By Erik Schelzig And Travis Loller Associated Press
WHITEVILLE, Tenn. — A man accused of abducting a mother and her three daughters was a family friend described as being like an uncle to the girls.
Now Adam Mayes, 35, is the subject of an Amber Alert and faces charges in the disappearance of Jo Ann Bain and her daughters 14-year-old Adrienne, 12-year-old Alexandria and 8-year-old Kyliyah.
The case is shrouded in uncertainty as investigators have yet to reveal many details. Authorities found two bodies late last week at a house in Mississippi linked to Mayes. Bain and her daughters were first reported missing from their Tennessee home a week earlier. Mayes is missing and has ties to several states.
FBI spokesman Joel Siskovic told The Associated Press on Monday that authorities were waiting on a report from the state’s medical examiner’s office before identifying the two bodies in Mississippi. He would not say if the bodies were those of children.
Authorities have described Mayes as being armed and extremely dangerous.
Jo Ann Bain’s husband Gary and Mayes knew each other, Tennessee authorities said.
Mayes “thought the world of those little girls,” observed Melvin Herron, 42, who lives next door to the Bain family in western Tennessee and recalled seeing the girls playing outside, running and going down water slides.
On Sunday, forensic scientists with the Tennessee Bureau of Investigation searched the garage and backyard at the Hardeman County, Tenn., home where Bain, her husband and the three girls live.
Gary Bain declined to comment Sunday to an Associated Press reporter.
“Jo Ann and the kids, everyone loves them. We’re just hoping to hear that they’re safe,” said Linda Kirkland, a family friend and cook at the Country Cafe in Whiteville, Tenn.
Kirkland said Sunday that the woman and her daughters were moving to Arizona because two of the girls had asthma. Other than dealing with a recent death in the family, Bain, who had frequented the restaurant, never indicated anything was wrong.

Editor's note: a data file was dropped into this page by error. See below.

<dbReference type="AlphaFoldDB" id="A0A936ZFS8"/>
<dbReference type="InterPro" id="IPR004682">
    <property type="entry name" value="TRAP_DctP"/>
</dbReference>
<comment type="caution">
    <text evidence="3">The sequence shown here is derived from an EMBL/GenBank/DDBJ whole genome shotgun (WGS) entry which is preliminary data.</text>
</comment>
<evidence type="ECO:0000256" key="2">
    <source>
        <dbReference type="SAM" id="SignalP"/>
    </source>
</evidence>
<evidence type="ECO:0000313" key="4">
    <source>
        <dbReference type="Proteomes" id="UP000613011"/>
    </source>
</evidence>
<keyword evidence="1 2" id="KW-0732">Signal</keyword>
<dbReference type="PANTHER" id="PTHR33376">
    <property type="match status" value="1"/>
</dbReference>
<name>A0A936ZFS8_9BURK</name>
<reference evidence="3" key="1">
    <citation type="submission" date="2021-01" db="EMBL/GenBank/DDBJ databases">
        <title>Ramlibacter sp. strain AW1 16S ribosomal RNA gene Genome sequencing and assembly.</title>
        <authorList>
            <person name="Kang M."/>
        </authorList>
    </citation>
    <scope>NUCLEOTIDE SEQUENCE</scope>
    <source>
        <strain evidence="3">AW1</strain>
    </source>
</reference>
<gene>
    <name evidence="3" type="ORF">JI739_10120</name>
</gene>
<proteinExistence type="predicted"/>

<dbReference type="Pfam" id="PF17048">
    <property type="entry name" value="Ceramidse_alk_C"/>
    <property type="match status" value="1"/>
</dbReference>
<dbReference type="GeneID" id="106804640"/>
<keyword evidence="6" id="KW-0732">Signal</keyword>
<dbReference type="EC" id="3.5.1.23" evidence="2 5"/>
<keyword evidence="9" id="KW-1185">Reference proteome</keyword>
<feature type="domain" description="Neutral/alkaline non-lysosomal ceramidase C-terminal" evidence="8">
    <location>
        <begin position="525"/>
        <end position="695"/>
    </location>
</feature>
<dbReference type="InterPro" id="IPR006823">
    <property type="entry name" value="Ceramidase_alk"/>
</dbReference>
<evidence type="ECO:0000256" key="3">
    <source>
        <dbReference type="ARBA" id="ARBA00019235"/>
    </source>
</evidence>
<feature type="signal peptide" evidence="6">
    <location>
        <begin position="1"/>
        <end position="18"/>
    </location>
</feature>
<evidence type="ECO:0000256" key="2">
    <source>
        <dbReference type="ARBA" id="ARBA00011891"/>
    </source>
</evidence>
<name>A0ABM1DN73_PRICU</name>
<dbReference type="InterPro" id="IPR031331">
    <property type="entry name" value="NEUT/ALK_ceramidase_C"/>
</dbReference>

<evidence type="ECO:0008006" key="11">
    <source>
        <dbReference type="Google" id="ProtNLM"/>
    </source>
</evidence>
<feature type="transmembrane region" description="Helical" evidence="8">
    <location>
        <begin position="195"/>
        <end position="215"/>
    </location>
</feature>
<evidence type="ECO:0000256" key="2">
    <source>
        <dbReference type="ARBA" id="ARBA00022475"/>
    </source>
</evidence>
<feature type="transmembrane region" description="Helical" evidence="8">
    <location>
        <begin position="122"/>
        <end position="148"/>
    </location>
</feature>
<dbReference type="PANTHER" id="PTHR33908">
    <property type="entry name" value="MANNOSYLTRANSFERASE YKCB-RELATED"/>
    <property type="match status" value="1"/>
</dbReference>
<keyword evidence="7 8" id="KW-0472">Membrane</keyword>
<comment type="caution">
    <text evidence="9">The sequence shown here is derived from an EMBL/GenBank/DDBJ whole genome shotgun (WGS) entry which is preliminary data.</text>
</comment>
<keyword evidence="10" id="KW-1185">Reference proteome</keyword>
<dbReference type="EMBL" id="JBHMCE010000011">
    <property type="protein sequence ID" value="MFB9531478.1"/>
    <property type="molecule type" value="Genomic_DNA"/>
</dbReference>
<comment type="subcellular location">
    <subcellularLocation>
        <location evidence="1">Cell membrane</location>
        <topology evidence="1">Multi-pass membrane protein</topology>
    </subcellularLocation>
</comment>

“She seemed so happy,” Kirkland said.
Jo Ann Bain and her daughters were last seen in their home early April 27, according to Kristin Helm, a spokeswoman for the Tennessee Bureau of Investigation.
Mayes and Gary Bain had long been acquainted, having once been married to sisters. Helm said he was viewed as an uncle.
“Mayes is a family friend who was staying there that night to help the family pack and drive a U-Haul to Arizona the next day with Gary because the family was planning on moving there within the month,” Helm said. “Gary was asleep at the home that night and woke to find them gone in the morning and the car gone. Mayes was gone too.”
Gary Bain woke up after the kids typically went to school so he didn’t expect to see them, Helm said. But then he tried calling his wife on her cell phone during the day and couldn’t reach her.
When the girls didn’t get off the school bus, he reported them missing to the sheriff’s office that evening.
Helm said Gary Bain’s adult daughter and his granddaughter had also spent the night at the family’s home, but that the grown daughter didn’t see Jo Ann or the girls the next morning. And the car was missing.
On April 30, the vehicle was found abandoned in Hardeman County, which is about 70 miles east of Memphis. Jo Ann Bain and her daughters had left most of their personal belongings at the house, Helm said.
On Friday, the TBI reported that the girls were with Mayes in Mississippi, but there was no evidence that a crime had been committed.
Mayes was last seen Tuesday in Guntown, Miss., about 80 miles southeast of the Bains’ Tennessee home.
Siskovic said authorities talked to Mayes early on in the investigation, but that he fled when they tried to contact him again. Authorities said Mayes did not appear to have a criminal record.
Police had been trying to determine whether Jo Ann Bain went with Mayes willingly.
By Friday, Mayes had a warrant on file in Hardeman County for false report stemming from information he gave investigators about the case.
Siskovic said Saturday that the bodies were found late Friday or early Saturday in a Mississippi home. He wasn’t sure if the home belonged to Mayes or an acquaintance.
The Mississippi Highway Patrol issued an Amber Alert on Saturday morning for the girls, and Tennessee authorities have also issued an alert.
The Mississippi Department of Public Safety said Saturday it believed “the children may be in extreme danger,” and that warrants for kidnapping had been issued for Mayes.
The FBI and U.S. Marshals Service also announced a reward of up to $50,000 for information that leads to the location of the missing victims and the arrest of Mayes.
Authorities had said over the weekend that Mayes could be in Mississippi but that he has ties to Arizona, Texas, North Carolina, South Carolina and Florida.
Authorities described Adrienne as having brown hair and eyes. She’s 5 feet 4 inches tall and 129 pounds. Alexandria has brown hair and hazel eyes and is 5 feet tall and 105 pounds. Kyliyah has blonde hair and brown eyes and is 4 feet tall and 57 pounds.
Mayes has brown hair and blue eyes and is 6 feet 3 inches tall and weighs 175 pounds.
However, authorities said Mayes may have cut his hair, as well as cut and dyed the girls’ hair to disguise their identities.
Back in the Bains’ neighborhood, neighbor Herron said he hoped the bodies found in Mississippi were not the girls or their mother.
“I’m praying to God it’s not those little girls,” he said.